Fire company plans $2 million addition

Lineboro to expand staff, equipment spaces


Its Web site calls it "trying to keep up with the neighborhood."

That's what the Lineboro Volunteer Fire Department is planning to do when it starts expanding its facilities.

Lineboro is joining other fire companies in Carroll County in expanding and renovating the facilities that have outgrown equipment and personnel needs.

President David Dickmyer said Lineboro awarded Jeager Inc., general contractors of Aberdeen, a $2.175 million contract to build a 7,000-square-foot addition to the Main Street firehouse, then renovate the existing building.

The addition will measure 55 feet wide in front, 90 feet wide in the rear and 100 feet deep.

"The addition will have three double bays, with doors on the back and front," said Chuck Myers, the department's first vice president and building committee chairman.

The new bays will offer needed space for vehicles that barely fit into the existing firehouse.

"The top and sides of the engines have an inch and a half clearance," Dickmyer said. "If we have to do any maintenance or wash the engines, we have to pull them out of the bay."

During the three weeks of the Bedlam in the Boro Haunted Hayride last month, one engine and the air unit are housed in a shed behind the firehouse while the bays are turned into a cafeteria to feed the thousands who come for Lineboro's biggest fundraiser.

Even with two additions to the 1919 firehouse - a kitchen in the late 1940s, and two bays in 1971 - firefighters and round-the-clock Emergency Medical Services personnel have no space for necessities, such as sleeping and bathing.

"We put in a partition and some beds upstairs, but it's not very comfortable," Dickmyer said.

The addition also will have a 3,300-square-foot activities area and a donated commercial kitchen, storage space, a hose tower, ventilated gear room and a detox area "for when gear is contaminated by hazardous materials," Dickmyer said.

"We get a lot of trucking through here - we've had propane and powdery substances - you don't know what people have in the back of a truck," Myers said. "We also have the railroad line."

The main level of the existing firehouse will be renovated to include bays for smaller vehicles, a new dispatch room, day room, space for Emergency Medical Services, staff kitchen, laundry room and public bathrooms.

"The larger dispatch radio room will have a kickout so we can see up and down the street to get the equipment out safely," Myers said.

Bathrooms with showers and bunkrooms for men and women will be installed upstairs, along with meeting rooms and offices. The complex will be air conditioned and comply with the Americans with Disabilities Act.

Other fire companies facing similar situations also are expanding and renovating. New Windsor Fire & Hose Company just built a firehouse, and Winfield Community Volunteer Fire Department is doing a similar renovation/addition project. Gamber & Community Volunteer Fire Company is adding a training/meeting room, bathrooms and storage space.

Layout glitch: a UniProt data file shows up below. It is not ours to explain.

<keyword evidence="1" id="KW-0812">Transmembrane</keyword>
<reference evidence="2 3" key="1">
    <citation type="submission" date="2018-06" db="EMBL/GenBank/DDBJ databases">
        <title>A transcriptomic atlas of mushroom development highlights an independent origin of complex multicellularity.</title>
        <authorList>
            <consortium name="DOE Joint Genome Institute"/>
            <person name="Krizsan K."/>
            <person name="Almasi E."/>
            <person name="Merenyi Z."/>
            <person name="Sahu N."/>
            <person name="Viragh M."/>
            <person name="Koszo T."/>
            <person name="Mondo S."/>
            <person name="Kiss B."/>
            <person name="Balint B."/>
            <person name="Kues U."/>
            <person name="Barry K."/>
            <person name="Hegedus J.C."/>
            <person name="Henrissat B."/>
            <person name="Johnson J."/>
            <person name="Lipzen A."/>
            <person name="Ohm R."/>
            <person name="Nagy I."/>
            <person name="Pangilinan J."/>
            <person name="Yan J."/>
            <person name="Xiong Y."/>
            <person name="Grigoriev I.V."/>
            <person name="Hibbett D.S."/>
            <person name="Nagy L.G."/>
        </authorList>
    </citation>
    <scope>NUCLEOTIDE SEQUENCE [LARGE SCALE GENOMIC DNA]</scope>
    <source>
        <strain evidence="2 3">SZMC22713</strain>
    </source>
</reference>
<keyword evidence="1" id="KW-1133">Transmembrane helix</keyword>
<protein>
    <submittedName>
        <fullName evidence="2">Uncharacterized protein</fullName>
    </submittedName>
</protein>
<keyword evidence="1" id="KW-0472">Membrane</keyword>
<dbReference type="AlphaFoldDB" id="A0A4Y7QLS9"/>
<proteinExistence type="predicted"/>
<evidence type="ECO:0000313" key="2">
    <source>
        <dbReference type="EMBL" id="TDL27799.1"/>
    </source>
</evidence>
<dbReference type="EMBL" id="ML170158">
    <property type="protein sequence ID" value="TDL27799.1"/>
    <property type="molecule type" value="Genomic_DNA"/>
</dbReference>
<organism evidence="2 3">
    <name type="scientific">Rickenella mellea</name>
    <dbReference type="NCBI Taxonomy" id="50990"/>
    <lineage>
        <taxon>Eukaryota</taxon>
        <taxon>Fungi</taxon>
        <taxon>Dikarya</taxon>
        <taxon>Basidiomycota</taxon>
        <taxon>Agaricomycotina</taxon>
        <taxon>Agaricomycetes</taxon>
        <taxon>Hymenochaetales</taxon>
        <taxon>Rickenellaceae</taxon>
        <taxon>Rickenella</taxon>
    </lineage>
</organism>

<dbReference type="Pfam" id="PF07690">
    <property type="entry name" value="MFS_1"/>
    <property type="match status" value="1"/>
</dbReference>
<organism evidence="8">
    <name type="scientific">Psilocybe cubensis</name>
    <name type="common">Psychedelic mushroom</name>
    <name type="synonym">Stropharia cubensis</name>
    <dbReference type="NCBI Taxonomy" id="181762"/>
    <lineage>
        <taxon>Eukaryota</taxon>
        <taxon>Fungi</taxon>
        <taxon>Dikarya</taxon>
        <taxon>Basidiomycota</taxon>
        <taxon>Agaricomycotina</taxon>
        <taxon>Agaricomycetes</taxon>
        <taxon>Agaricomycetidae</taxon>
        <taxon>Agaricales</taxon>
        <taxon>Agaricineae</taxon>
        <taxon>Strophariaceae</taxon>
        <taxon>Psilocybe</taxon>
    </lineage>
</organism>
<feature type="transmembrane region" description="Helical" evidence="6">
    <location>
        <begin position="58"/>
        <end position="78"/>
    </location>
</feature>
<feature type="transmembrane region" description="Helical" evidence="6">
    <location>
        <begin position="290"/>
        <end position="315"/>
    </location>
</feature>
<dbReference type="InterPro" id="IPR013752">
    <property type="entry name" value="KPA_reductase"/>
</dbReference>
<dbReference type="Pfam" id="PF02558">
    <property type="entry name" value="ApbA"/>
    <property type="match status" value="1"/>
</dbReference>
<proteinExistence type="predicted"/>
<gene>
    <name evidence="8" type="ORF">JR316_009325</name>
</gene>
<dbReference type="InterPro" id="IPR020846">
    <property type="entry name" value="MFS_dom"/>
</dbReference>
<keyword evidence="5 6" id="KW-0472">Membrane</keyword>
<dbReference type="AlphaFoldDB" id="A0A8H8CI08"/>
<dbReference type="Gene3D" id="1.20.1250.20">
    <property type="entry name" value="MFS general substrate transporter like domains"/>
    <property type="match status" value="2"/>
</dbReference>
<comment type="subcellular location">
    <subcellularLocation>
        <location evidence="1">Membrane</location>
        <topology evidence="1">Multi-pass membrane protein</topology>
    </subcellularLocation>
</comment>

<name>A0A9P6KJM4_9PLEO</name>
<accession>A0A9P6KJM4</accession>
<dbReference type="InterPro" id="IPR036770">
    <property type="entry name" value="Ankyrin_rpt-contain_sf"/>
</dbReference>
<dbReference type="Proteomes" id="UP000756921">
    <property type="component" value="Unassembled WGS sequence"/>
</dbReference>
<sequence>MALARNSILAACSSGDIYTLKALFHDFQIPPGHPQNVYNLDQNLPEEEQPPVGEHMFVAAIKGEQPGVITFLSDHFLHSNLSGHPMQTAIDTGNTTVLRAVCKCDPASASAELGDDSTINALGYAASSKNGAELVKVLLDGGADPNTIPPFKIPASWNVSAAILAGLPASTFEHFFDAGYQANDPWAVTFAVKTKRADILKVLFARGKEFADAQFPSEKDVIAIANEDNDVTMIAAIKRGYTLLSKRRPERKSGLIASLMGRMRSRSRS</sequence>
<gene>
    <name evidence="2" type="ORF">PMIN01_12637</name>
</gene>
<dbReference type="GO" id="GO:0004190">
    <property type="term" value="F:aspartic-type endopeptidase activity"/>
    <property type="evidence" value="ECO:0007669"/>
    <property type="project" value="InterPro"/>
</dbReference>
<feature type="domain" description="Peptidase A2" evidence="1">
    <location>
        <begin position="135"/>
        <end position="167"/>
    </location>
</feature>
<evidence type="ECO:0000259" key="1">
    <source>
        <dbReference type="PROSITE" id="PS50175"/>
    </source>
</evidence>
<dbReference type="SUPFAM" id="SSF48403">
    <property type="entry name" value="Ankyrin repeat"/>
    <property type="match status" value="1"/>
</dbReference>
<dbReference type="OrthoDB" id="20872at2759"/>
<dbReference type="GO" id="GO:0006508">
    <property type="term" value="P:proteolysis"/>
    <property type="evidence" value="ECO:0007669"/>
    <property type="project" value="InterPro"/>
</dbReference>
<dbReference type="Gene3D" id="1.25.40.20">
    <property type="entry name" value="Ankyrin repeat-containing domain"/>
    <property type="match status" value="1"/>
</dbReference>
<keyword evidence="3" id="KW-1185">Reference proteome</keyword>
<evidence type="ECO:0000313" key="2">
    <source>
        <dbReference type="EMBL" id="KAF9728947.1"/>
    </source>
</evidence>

For major projects, the fire companies borrow low-cost bond loans from the county. Lineboro borrowed $900,000 two years ago, but had to ask for $600,000 more after the design and permit process took two years to complete, doubling the project's cost.

"It's taken two years because of the stream that runs behind the firehouse," Myers said. "Technically, we're not in a flood plain, but the county considers anything within 100 feet a flood area, so we had to make modifications to the building for flood prevention, and that held us up."

Dickmyer has faith that the community will come through in helping the fire company raise the extra $500,000 it still needs for the project, or the renovation part may have to wait. The company's annual letter campaign and raffle are coming up, and Myers said they are selling memorial/recognition bricks for a sidewalk to raise money.

Myers noted that although Lineboro runs many calls to Baltimore County and southern Pennsylvania, the company does not get funding from them. Funding from Carroll County pays only part of the company's operating expenses, but not capital improvements.

Lineboro has more than 40 active volunteers who answer an average of 350 EMS and 350 fire calls every year, and also perform tasks around the firehouse to help save money, Dickmyer said.

Lineboro also is getting a new communications tower in the area to relieve "dead spots" where the 800 megahertz radios don't work in the northeast area.

Randy Waesche, emergency communications coordinator for the Office of Public Safety, said the 340-foot tower is up, communications and electrical equipment is being installed and the county is applying for its Federal Communications Commission license. He hopes to have the tower in service by the end of the year, though no start-up date has been set.

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